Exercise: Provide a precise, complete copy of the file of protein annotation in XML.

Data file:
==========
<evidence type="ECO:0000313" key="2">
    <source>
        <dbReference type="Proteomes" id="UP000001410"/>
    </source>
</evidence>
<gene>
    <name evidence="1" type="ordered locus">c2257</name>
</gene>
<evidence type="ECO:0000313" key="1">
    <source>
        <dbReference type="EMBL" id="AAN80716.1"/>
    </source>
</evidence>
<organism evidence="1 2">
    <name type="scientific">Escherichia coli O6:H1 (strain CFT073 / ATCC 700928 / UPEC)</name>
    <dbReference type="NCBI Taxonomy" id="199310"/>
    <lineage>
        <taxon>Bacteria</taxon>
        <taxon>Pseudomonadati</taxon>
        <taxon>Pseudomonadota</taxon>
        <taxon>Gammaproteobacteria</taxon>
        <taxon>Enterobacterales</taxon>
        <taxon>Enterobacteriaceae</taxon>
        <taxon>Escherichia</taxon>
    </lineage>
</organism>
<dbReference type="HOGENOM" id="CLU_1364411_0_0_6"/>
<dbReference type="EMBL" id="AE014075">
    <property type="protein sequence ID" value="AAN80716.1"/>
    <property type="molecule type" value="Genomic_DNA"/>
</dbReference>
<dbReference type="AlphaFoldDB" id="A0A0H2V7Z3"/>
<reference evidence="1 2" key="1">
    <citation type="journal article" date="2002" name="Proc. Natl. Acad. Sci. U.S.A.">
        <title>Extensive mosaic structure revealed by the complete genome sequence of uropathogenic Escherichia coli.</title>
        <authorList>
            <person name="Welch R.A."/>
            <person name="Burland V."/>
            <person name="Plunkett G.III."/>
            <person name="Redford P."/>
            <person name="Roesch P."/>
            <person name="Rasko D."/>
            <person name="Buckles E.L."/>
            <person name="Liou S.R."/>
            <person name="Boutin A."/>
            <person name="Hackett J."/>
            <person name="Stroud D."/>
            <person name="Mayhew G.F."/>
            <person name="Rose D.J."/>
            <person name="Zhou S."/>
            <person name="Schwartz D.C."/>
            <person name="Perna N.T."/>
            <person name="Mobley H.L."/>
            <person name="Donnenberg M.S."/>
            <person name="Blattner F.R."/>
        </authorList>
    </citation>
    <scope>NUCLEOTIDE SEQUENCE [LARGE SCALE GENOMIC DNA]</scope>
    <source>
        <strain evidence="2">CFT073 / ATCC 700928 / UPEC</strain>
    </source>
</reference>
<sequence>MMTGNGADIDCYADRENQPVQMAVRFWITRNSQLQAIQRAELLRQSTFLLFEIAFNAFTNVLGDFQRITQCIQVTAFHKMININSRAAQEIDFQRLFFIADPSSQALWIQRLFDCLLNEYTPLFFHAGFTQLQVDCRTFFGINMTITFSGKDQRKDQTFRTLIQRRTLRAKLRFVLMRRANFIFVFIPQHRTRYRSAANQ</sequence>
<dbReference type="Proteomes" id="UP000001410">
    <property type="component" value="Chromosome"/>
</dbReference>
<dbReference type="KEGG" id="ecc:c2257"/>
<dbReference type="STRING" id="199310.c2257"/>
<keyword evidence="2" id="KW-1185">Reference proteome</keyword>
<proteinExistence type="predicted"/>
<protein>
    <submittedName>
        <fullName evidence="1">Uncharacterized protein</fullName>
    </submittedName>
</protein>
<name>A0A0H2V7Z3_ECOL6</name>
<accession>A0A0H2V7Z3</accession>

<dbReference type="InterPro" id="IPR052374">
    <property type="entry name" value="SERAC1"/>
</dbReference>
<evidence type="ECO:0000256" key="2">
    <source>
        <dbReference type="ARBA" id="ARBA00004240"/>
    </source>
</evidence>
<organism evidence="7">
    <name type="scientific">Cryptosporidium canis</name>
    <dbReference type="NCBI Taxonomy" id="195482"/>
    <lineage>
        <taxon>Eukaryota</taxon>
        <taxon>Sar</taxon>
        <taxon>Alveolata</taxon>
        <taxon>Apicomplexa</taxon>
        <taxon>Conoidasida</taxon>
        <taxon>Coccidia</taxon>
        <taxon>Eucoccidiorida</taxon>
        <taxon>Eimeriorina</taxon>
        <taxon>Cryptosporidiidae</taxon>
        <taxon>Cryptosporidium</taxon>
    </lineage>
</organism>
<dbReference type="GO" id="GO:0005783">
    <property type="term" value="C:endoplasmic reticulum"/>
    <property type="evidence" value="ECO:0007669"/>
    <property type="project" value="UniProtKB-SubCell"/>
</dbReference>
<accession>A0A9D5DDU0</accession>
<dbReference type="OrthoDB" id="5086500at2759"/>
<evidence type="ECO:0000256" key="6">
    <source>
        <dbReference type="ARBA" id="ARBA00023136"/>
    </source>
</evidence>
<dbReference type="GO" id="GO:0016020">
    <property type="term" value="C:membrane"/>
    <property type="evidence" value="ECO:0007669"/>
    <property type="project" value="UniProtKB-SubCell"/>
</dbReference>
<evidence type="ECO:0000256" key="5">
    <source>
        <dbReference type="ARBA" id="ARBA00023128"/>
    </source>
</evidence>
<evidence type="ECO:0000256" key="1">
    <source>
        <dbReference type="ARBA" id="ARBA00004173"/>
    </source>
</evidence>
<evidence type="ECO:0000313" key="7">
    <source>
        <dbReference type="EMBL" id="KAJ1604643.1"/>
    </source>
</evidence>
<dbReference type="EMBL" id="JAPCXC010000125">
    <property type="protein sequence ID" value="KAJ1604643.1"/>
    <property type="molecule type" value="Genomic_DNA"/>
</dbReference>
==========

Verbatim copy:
<evidence type="ECO:0000313" key="2">
    <source>
        <dbReference type="Proteomes" id="UP000001410"/>
    </source>
</evidence>
<gene>
    <name evidence="1" type="ordered locus">c2257</name>
</gene>
<evidence type="ECO:0000313" key="1">
    <source>
        <dbReference type="EMBL" id="AAN80716.1"/>
    </source>
</evidence>
<organism evidence="1 2">
    <name type="scientific">Escherichia coli O6:H1 (strain CFT073 / ATCC 700928 / UPEC)</name>
    <dbReference type="NCBI Taxonomy" id="199310"/>
    <lineage>
        <taxon>Bacteria</taxon>
        <taxon>Pseudomonadati</taxon>
        <taxon>Pseudomonadota</taxon>
        <taxon>Gammaproteobacteria</taxon>
        <taxon>Enterobacterales</taxon>
        <taxon>Enterobacteriaceae</taxon>
        <taxon>Escherichia</taxon>
    </lineage>
</organism>
<dbReference type="HOGENOM" id="CLU_1364411_0_0_6"/>
<dbReference type="EMBL" id="AE014075">
    <property type="protein sequence ID" value="AAN80716.1"/>
    <property type="molecule type" value="Genomic_DNA"/>
</dbReference>
<dbReference type="AlphaFoldDB" id="A0A0H2V7Z3"/>
<reference evidence="1 2" key="1">
    <citation type="journal article" date="2002" name="Proc. Natl. Acad. Sci. U.S.A.">
        <title>Extensive mosaic structure revealed by the complete genome sequence of uropathogenic Escherichia coli.</title>
        <authorList>
            <person name="Welch R.A."/>
            <person name="Burland V."/>
            <person name="Plunkett G.III."/>
            <person name="Redford P."/>
            <person name="Roesch P."/>
            <person name="Rasko D."/>
            <person name="Buckles E.L."/>
            <person name="Liou S.R."/>
            <person name="Boutin A."/>
            <person name="Hackett J."/>
            <person name="Stroud D."/>
            <person name="Mayhew G.F."/>
            <person name="Rose D.J."/>
            <person name="Zhou S."/>
            <person name="Schwartz D.C."/>
            <person name="Perna N.T."/>
            <person name="Mobley H.L."/>
            <person name="Donnenberg M.S."/>
            <person name="Blattner F.R."/>
        </authorList>
    </citation>
    <scope>NUCLEOTIDE SEQUENCE [LARGE SCALE GENOMIC DNA]</scope>
    <source>
        <strain evidence="2">CFT073 / ATCC 700928 / UPEC</strain>
    </source>
</reference>
<sequence>MMTGNGADIDCYADRENQPVQMAVRFWITRNSQLQAIQRAELLRQSTFLLFEIAFNAFTNVLGDFQRITQCIQVTAFHKMININSRAAQEIDFQRLFFIADPSSQALWIQRLFDCLLNEYTPLFFHAGFTQLQVDCRTFFGINMTITFSGKDQRKDQTFRTLIQRRTLRAKLRFVLMRRANFIFVFIPQHRTRYRSAANQ</sequence>
<dbReference type="Proteomes" id="UP000001410">
    <property type="component" value="Chromosome"/>
</dbReference>
<dbReference type="KEGG" id="ecc:c2257"/>
<dbReference type="STRING" id="199310.c2257"/>
<keyword evidence="2" id="KW-1185">Reference proteome</keyword>
<proteinExistence type="predicted"/>
<protein>
    <submittedName>
        <fullName evidence="1">Uncharacterized protein</fullName>
    </submittedName>
</protein>
<name>A0A0H2V7Z3_ECOL6</name>
<accession>A0A0H2V7Z3</accession>

<dbReference type="InterPro" id="IPR052374">
    <property type="entry name" value="SERAC1"/>
</dbReference>
<evidence type="ECO:0000256" key="2">
    <source>
        <dbReference type="ARBA" id="ARBA00004240"/>
    </source>
</evidence>
<organism evidence="7">
    <name type="scientific">Cryptosporidium canis</name>
    <dbReference type="NCBI Taxonomy" id="195482"/>
    <lineage>
        <taxon>Eukaryota</taxon>
        <taxon>Sar</taxon>
        <taxon>Alveolata</taxon>
        <taxon>Apicomplexa</taxon>
        <taxon>Conoidasida</taxon>
        <taxon>Coccidia</taxon>
        <taxon>Eucoccidiorida</taxon>
        <taxon>Eimeriorina</taxon>
        <taxon>Cryptosporidiidae</taxon>
        <taxon>Cryptosporidium</taxon>
    </lineage>
</organism>
<dbReference type="GO" id="GO:0005783">
    <property type="term" value="C:endoplasmic reticulum"/>
    <property type="evidence" value="ECO:0007669"/>
    <property type="project" value="UniProtKB-SubCell"/>
</dbReference>
<accession>A0A9D5DDU0</accession>
<dbReference type="OrthoDB" id="5086500at2759"/>
<evidence type="ECO:0000256" key="6">
    <source>
        <dbReference type="ARBA" id="ARBA00023136"/>
    </source>
</evidence>
<dbReference type="GO" id="GO:0016020">
    <property type="term" value="C:membrane"/>
    <property type="evidence" value="ECO:0007669"/>
    <property type="project" value="UniProtKB-SubCell"/>
</dbReference>
<evidence type="ECO:0000256" key="5">
    <source>
        <dbReference type="ARBA" id="ARBA00023128"/>
    </source>
</evidence>
<evidence type="ECO:0000256" key="1">
    <source>
        <dbReference type="ARBA" id="ARBA00004173"/>
    </source>
</evidence>
<evidence type="ECO:0000313" key="7">
    <source>
        <dbReference type="EMBL" id="KAJ1604643.1"/>
    </source>
</evidence>
<dbReference type="EMBL" id="JAPCXC010000125">
    <property type="protein sequence ID" value="KAJ1604643.1"/>
    <property type="molecule type" value="Genomic_DNA"/>
</dbReference>